The artwork, dubbed “The Gesture” with the slogan “A Genie of Ashes,” was made from the wreckage of the port blast that ripped through the city last year.
The statue is 25 meters high and weighs about 30 tons. Designed by Lebanese architect Nadim Karam, the sculpture took nine months to be completed in collaboration with volunteers, professionals, specialists and private companies.
“The artwork is a tribute to the victims of the explosion that took place in the Beirut port last year and changed the face of the city,” Karam told Al-Monitor.
The explosion killed more than 200 people and injured more than 6,000 others, some of whom suffered permanent disabilities. Hundreds of families lost their homes.
The blast came to further exacerbate Lebanon’s economic collapse. However, the truth of what happened on that day and what triggered the explosion of such a scale remains unknown. No official has been held accountable, as investigations and court orders are constantly obstructed.
“The idea of the statue came to me after the explosion that changed our lives. I wanted to express what happened to our city, Beirut, and to myself and the people, so I took the initiative to design this statue,” Karam added.
“I wanted to immortalize the memory of the victims and do something for Beirut. The sculpture embodies the pain and anger through the explosion’s remnants that still bear the traces of the blast. It also represents hope and the will of the Lebanese to live and carry on in order to reach truth and justice,” he said.
The sculpture sparked widespread controversy in Lebanon, drawing support from some who considered the idea a means of freedom of expression and art, but also drawing anger among other Lebanese who believe the explosion was not a casual event that should be celebrated in memorials and arts.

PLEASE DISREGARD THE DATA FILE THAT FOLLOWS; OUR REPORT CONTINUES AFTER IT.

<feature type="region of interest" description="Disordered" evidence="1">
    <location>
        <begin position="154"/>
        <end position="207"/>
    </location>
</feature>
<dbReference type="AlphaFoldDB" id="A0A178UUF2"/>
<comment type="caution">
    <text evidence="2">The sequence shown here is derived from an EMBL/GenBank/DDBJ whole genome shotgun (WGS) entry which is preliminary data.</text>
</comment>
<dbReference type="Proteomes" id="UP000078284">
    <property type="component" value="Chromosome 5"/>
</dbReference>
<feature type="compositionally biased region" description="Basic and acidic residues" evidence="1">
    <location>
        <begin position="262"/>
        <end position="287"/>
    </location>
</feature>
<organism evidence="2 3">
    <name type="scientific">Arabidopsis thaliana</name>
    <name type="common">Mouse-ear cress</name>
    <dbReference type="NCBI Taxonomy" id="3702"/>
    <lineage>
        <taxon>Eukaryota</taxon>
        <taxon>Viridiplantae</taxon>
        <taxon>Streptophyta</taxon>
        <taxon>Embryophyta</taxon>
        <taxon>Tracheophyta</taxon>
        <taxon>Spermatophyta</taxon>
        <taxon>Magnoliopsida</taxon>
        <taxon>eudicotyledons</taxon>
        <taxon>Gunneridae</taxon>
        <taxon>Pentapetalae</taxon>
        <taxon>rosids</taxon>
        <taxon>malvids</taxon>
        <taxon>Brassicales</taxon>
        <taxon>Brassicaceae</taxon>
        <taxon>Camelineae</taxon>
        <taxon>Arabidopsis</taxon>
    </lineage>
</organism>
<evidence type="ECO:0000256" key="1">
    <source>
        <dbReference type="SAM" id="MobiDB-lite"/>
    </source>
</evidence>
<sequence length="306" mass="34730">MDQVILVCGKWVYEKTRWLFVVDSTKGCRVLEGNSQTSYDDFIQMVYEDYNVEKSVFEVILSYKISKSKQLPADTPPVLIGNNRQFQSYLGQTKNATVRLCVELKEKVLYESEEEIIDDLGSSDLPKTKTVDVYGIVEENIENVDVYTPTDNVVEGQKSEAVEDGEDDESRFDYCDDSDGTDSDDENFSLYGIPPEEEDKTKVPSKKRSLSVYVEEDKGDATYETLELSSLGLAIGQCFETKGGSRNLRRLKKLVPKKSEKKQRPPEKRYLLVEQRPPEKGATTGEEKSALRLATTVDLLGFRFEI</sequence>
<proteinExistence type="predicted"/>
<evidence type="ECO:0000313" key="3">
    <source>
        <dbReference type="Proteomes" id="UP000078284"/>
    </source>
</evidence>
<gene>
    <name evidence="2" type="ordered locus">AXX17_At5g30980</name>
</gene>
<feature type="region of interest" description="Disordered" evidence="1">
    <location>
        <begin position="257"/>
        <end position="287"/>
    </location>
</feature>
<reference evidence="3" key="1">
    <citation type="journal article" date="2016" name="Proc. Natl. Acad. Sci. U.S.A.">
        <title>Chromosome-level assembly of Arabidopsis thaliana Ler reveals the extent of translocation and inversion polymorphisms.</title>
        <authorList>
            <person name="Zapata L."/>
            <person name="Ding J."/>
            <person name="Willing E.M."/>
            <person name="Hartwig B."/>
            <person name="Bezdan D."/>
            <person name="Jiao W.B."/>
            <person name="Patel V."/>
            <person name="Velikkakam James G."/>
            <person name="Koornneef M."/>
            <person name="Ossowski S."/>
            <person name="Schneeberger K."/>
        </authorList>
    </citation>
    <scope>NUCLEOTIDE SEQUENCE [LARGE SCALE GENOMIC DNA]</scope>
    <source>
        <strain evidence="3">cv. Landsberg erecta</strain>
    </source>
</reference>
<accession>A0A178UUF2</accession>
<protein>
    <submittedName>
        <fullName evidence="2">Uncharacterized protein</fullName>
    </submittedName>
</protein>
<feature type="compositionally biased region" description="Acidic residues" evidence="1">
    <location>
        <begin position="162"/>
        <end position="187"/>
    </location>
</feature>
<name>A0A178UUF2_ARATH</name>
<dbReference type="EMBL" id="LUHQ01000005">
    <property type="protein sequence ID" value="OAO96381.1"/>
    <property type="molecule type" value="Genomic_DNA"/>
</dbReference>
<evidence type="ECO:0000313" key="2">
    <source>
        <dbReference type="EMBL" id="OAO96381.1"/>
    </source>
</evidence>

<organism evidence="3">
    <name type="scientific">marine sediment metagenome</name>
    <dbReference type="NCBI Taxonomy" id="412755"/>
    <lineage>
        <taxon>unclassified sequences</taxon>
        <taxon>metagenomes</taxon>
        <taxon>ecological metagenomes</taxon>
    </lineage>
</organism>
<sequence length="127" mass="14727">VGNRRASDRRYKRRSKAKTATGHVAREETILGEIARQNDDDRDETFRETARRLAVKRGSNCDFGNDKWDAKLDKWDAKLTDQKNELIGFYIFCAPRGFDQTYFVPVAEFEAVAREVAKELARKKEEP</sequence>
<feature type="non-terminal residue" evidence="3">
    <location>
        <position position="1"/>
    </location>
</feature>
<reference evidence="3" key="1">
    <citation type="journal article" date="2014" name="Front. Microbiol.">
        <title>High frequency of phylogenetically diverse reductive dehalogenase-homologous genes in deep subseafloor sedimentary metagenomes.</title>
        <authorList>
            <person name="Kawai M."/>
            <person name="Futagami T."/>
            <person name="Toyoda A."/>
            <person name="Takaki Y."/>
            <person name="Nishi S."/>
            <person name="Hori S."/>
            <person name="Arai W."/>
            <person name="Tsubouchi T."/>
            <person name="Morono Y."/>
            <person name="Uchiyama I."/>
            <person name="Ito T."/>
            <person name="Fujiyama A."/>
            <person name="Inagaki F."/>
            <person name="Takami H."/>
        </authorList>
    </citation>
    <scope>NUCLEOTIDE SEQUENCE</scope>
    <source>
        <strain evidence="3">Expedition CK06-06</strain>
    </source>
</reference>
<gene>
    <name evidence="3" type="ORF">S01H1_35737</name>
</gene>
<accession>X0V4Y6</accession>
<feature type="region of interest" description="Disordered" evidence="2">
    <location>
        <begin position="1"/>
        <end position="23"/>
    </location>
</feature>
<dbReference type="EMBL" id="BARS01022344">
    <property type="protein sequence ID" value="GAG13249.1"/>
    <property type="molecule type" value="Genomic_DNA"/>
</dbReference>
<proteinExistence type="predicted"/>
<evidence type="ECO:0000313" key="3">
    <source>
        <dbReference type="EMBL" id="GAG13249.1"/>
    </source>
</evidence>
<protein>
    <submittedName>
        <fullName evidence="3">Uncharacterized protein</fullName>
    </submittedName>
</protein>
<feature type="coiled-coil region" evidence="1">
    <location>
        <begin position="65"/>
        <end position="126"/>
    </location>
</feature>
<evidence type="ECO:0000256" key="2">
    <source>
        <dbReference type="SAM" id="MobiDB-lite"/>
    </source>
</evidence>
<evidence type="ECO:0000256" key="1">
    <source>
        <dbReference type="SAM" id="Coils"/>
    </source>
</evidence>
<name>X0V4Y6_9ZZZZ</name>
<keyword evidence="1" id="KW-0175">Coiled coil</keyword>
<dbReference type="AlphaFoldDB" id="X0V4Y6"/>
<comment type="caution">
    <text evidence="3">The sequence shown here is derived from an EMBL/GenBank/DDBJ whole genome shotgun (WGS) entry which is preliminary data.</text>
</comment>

Many of the blast victims denounced the idea of a memorial before getting justice for an explosion that destroyed most of the capital and holding those responsible accountable.
“I am against the idea of erecting a sculpture, and I refused to go to the ceremony [of its inauguration]. Our cause is a national humanitarian issue that cannot be embodied in a statue, and our wounds have not yet healed,” a member of one of the families of the deceased victims told Al-Monitor on condition of anonymity.
Mariana Fadoulian, the sister of Gaia Fudlian, 29, who died in the explosion, told Al-Monitor, “The sculpture would have been a good idea if we had achieved justice. Now, it just sends the message that we are back on our feet and we got to the bottom of the truth, but we didn’t.”
“It is extremely difficult to embody the current situation. We are fighting to get to the truth and justice. The sculpture does not express our will that we still want accountability and justice. And why was it erected in the port in the first place, ground zero of the explosion, where the remnants of the victims continue to be scattered? We refuse any form of art while justice has not yet been served,” she added.
Many social activists who have called for the truth about what caused the Beirut port explosion believe the statue does not serve its goal.